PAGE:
MHT File Photo
Hitt's Mill and Houses
Keedysville Road, Keedysville, Washington County
Hitt's Mill is a five-story stone and brick structure built as a grist mill. The ground story which is exposed on the south or creek side, and the first full story above ground level are constructed of coursed limestone. The upper stories are built of bricks laid in common bond at all elevations. Stone foundations extend to the east of the mill along the edge of the creek. An outline of a gable from an adjoining structure said to have been a sawmill can be seen on the east elevation of the mill. Openings on the ground-story level have segmentally arched openings supported by carefully cut stone voussoirs. Windows in the mill have 6/6 sash. Large wooden lintels top the door and windows in the brick section. The remains of the mill dam are extant just upstream from the mill. Also on the property are the ruins of a small log house, the foundations of a structure said to have been a cobbler's shop, and a two-story, six-bay log house sheathed with weatherboards. The Hitt House is the main house for the complex, and stands immediately north of the log dwelling. It is a two-story, five-bay log house on a low fieldstone foundation, with a two-story four-bay wing lower in height than the main section. The walls of both sections are covered with German siding and composition brick. Some older weatherboarding with a bead at the lower edge can also be seen. Windows have been replaced with 2/2 sash, and the main entrance, in the center bay of the front elevation, holds a six-paneled door under a four-light transom. A one-story shed-roofed porch covers the front elevation of the main section and art of the wing. The rear of the wing has a one-story porch. Large corbeled brick chimneys are located inside each gable end. Plain boxing finishes the eaves. Just south of the house is a square log outbuilding with a hipped roof covered with wooden shingles, and southwest of the house is a large frame bank barn and part of a fieldstone barnyard fence. Several hundred feet north of the house is evidence of an old road which predated the present Keedysville-Bakersville Road between the Antietam Creek and Keedysville.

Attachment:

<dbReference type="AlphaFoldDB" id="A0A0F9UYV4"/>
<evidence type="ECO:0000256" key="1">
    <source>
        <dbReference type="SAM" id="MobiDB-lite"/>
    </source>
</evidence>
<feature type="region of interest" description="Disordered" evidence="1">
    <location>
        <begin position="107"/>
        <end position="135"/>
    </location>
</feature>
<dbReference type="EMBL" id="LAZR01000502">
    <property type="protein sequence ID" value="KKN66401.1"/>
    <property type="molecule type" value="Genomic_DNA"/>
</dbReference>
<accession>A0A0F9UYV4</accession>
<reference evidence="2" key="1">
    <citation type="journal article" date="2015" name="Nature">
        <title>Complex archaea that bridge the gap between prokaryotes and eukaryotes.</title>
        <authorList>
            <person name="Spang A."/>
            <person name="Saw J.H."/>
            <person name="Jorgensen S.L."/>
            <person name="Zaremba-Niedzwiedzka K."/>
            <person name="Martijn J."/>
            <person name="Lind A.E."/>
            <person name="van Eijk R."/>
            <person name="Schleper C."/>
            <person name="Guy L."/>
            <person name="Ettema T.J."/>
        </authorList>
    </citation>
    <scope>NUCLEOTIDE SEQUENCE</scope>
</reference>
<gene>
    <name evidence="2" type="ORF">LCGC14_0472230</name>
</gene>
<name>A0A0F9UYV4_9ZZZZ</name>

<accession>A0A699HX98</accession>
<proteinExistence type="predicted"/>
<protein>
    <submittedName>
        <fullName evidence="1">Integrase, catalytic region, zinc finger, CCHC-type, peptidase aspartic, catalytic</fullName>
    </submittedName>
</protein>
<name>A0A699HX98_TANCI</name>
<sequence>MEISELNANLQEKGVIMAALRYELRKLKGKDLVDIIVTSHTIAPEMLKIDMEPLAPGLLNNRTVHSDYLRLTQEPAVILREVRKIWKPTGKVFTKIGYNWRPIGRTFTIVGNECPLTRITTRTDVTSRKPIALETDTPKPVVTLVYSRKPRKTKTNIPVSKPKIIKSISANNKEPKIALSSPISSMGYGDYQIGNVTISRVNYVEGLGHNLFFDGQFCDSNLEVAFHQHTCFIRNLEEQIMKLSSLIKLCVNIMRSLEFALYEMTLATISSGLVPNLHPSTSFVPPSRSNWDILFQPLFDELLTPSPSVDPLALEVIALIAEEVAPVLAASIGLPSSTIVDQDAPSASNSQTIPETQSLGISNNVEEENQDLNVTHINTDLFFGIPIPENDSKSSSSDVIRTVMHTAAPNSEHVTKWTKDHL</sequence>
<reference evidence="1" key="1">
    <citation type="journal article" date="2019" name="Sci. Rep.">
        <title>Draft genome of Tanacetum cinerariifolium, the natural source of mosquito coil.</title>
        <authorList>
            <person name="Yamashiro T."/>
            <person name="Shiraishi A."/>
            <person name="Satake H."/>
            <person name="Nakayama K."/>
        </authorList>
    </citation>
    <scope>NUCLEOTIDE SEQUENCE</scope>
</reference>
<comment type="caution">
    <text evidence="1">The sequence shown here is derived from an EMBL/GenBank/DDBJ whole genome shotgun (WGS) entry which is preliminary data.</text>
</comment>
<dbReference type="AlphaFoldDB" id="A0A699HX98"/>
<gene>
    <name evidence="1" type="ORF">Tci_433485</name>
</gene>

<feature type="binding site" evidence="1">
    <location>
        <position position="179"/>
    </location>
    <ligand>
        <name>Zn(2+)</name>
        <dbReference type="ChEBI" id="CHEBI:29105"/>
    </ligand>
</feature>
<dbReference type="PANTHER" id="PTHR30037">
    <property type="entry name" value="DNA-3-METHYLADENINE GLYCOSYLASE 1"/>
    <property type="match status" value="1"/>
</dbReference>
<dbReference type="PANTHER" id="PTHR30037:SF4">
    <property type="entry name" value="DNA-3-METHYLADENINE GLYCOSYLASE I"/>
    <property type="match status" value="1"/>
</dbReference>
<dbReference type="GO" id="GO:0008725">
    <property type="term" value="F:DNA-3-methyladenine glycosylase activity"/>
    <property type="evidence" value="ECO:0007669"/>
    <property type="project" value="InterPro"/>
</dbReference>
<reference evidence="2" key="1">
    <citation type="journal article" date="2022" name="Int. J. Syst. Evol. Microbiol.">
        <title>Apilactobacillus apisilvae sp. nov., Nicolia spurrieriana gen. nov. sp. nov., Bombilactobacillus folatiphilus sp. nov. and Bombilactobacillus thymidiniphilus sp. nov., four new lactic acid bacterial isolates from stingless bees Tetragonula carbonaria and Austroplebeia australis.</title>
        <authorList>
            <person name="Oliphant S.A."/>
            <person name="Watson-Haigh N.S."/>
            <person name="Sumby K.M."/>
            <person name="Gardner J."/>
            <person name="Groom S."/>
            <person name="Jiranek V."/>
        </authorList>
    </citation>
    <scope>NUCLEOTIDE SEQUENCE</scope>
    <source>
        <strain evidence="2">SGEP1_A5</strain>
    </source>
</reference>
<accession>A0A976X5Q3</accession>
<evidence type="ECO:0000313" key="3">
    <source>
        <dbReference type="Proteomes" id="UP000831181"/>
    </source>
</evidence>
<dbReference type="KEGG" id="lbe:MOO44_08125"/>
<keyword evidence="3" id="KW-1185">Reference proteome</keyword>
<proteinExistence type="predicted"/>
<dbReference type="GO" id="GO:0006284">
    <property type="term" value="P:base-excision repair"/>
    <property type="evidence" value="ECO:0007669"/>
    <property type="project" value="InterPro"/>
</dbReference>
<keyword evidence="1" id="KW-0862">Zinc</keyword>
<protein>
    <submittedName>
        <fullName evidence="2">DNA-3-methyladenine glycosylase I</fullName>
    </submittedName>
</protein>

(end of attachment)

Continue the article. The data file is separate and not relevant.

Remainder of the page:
The Hitt's Mill Complex is significant for its architecture and its contribution to local commerce and the milling industry. Architecturally, the Hitt's Mill complex represents the three major construction traditions in the Cumberland Valley and Western Maryland with the use of log, stone, and brick in the buildings present. Log as employed in the dwellings was an important construction material popular from the earliest days of settlement in the 18th century to the early 20th century. The Hitt House is interesting as a relatively large example of log construction in Washington County. Although the exact building date of this structure has not been determined, it would appear to date from the late 18th century or very early 19th century. The other log house in this nomination, on the south side of the road, was built in two parts. The interior woodwork of the western portion suggests a construction date during the second quarter of the 19th century, while that employed in the eastern portion is of a type associated with the later 19th century. Stone construction was employed in the lower stories of the mill. The masonry work appears to be of high quality, particularly as seen in the arch construction toward the base of the south wall. The upper stories of the mill were added later, after part of the original structure was destroyed by fire. This brick portion appears to date from the mid-19th century. Operating as a grist mill, presumably with an attached sawmill, the Hitt's or Pry's Mill Complex is important for its contribution to commerce and to the milling industry in Washington County. It is also important for its association with the nearby Civil War Battle of Antietam, and for social and humanitarian concerns since the mill and the Hitt house served as hospitals during and after the battle. The complex is significant, additionally, for its association with the Hitt family. Three brothers, Martin, Daniel, and Samuel, all ministers, were influential in the development of Methodism in the early republic. Samuel M. Hitt, son of Martin, established the mill, an important commercial establishment, at this site in the early 19th century.